Other issues he is expected to cover include the country's need to tackle AIDS and poverty as well as efforts to combat notoriously high levels of crime as South Africa counts down to the kick off of the 2010 World Cup in June.

Criticism from the poor

But analysts say that people in South Africa will have a hard time taking the 67-year-old's anticipated talk seriously.

"He is becoming too much of a liability," a member of the ruling African National Congress (ANC) party's executive committee, who did not want to be named, told Reuters this week.

Riots in a township near Johannesburg this week have drawn attention to the plight of millions of blacks who still live in vast shanty towns with inadequate sanitation, electricity and water.

At least a quarter of the country's 50 million people are unemployed - a statistic that appalls the ANC's union and communist allies.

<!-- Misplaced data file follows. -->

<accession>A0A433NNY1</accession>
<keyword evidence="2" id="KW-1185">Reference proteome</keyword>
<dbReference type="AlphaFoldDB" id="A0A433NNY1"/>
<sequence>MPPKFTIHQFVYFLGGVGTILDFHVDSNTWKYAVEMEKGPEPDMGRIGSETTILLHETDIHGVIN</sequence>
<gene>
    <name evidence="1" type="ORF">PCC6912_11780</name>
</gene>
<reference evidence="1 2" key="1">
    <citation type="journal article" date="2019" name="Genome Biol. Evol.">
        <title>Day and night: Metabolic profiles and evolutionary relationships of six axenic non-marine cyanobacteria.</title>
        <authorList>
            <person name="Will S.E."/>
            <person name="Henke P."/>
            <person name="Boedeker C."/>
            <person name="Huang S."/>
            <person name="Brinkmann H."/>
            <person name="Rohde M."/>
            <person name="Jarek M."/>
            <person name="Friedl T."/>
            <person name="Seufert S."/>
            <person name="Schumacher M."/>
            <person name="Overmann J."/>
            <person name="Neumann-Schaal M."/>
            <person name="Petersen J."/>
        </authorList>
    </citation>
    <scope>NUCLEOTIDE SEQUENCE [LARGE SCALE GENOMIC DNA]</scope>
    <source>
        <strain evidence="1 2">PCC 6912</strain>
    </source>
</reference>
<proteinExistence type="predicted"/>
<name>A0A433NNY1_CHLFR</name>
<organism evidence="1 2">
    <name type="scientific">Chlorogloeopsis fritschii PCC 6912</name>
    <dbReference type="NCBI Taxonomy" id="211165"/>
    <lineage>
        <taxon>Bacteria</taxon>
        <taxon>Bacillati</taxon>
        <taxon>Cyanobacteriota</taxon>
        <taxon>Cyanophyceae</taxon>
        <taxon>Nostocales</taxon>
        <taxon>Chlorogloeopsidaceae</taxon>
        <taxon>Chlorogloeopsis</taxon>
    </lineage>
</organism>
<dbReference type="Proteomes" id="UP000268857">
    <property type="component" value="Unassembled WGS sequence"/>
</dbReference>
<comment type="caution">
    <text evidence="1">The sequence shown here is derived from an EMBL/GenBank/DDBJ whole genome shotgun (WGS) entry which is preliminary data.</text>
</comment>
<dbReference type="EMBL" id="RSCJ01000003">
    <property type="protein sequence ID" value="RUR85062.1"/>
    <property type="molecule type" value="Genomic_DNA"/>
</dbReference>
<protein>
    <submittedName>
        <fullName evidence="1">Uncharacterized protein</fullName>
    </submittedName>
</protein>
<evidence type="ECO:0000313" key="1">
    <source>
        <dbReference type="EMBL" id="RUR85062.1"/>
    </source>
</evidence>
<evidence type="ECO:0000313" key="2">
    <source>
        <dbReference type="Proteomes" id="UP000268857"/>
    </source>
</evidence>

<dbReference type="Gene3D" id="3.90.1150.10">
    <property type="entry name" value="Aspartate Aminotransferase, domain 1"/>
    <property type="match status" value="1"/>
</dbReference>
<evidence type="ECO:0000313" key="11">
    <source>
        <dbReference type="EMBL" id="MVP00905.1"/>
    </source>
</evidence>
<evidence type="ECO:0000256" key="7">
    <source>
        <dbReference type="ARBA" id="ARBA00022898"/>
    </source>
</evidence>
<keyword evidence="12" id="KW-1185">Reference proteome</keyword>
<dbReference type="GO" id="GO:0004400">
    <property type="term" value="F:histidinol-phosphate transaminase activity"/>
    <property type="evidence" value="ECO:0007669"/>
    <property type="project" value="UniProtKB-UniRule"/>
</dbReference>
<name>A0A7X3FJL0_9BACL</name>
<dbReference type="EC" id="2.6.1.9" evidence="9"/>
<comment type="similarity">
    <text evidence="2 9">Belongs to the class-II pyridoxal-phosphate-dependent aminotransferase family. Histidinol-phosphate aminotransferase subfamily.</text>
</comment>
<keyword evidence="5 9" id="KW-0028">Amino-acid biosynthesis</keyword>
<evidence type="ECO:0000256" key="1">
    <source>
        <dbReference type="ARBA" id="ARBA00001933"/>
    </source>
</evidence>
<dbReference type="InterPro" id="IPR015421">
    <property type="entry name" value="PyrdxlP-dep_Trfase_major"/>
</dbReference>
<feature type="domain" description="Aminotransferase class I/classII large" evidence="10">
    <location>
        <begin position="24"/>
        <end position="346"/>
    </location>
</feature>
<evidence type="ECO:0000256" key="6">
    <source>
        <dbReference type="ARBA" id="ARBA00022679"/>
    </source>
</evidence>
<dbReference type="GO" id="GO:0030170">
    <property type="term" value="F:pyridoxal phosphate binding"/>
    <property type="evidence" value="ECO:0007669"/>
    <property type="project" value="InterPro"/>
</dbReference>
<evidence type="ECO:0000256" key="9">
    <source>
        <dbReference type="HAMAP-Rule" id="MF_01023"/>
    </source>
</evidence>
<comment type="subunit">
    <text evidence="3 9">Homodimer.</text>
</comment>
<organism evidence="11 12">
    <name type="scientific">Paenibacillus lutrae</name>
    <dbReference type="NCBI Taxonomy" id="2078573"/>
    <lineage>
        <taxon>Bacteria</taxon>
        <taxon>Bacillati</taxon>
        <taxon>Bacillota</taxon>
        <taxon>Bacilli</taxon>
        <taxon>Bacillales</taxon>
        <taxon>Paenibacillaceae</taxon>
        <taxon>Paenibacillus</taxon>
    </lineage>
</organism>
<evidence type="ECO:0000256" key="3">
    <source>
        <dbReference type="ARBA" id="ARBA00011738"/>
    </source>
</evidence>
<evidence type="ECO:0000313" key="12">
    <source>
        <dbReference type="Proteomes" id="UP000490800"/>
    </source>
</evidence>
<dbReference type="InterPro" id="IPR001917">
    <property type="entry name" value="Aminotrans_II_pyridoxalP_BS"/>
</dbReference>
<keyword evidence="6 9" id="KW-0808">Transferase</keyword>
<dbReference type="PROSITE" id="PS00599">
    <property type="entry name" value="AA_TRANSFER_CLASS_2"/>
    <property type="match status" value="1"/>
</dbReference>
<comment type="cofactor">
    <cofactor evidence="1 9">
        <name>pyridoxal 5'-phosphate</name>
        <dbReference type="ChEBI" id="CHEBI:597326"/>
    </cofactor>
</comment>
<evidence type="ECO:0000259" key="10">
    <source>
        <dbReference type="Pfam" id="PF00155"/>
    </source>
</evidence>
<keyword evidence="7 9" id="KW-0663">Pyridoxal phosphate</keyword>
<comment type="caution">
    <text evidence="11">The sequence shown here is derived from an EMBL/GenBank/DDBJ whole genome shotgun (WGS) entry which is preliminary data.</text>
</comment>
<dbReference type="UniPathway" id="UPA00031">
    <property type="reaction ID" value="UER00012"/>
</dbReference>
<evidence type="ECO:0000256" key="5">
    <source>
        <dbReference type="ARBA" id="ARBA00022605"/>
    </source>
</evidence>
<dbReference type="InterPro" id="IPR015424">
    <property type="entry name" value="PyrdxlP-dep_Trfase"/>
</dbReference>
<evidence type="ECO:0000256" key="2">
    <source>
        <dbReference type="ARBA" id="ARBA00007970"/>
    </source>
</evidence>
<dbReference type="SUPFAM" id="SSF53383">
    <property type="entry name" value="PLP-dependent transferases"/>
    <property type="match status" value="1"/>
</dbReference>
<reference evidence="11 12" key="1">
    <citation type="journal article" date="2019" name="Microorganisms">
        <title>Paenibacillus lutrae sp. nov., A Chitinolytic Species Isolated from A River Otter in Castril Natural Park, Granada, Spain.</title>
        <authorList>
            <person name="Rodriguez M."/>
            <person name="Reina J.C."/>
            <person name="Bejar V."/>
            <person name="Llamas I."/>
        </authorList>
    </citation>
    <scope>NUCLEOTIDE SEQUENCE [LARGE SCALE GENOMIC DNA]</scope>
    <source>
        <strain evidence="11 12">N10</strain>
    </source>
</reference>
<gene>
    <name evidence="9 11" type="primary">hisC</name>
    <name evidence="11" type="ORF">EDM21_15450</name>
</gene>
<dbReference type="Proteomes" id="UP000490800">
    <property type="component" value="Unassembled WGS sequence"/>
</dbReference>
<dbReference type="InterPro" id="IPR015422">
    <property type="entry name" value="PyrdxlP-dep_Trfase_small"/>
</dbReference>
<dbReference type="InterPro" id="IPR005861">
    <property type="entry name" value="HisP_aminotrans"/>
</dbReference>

Zuma has shown few signs of heeding calls for a more leftist economic policy despite the loss of nearly a million jobs in the recession that hit last year.

"I don't think business people with an economic interest in South Africa should loose any sleep over macro-economic policy changes. There won't be any in this speech," said Steven Friedman, the director of the Centre for the Study of Democracy.

Prince Mashele, the executive director of the Centre for Politics and Research, said: "[Zuma's speech] will be yet another set of promises trying to inspire South Africans and saying government is on track to deal with the issues".
"But to be honest he is a collective embarrassment to the nation," he said.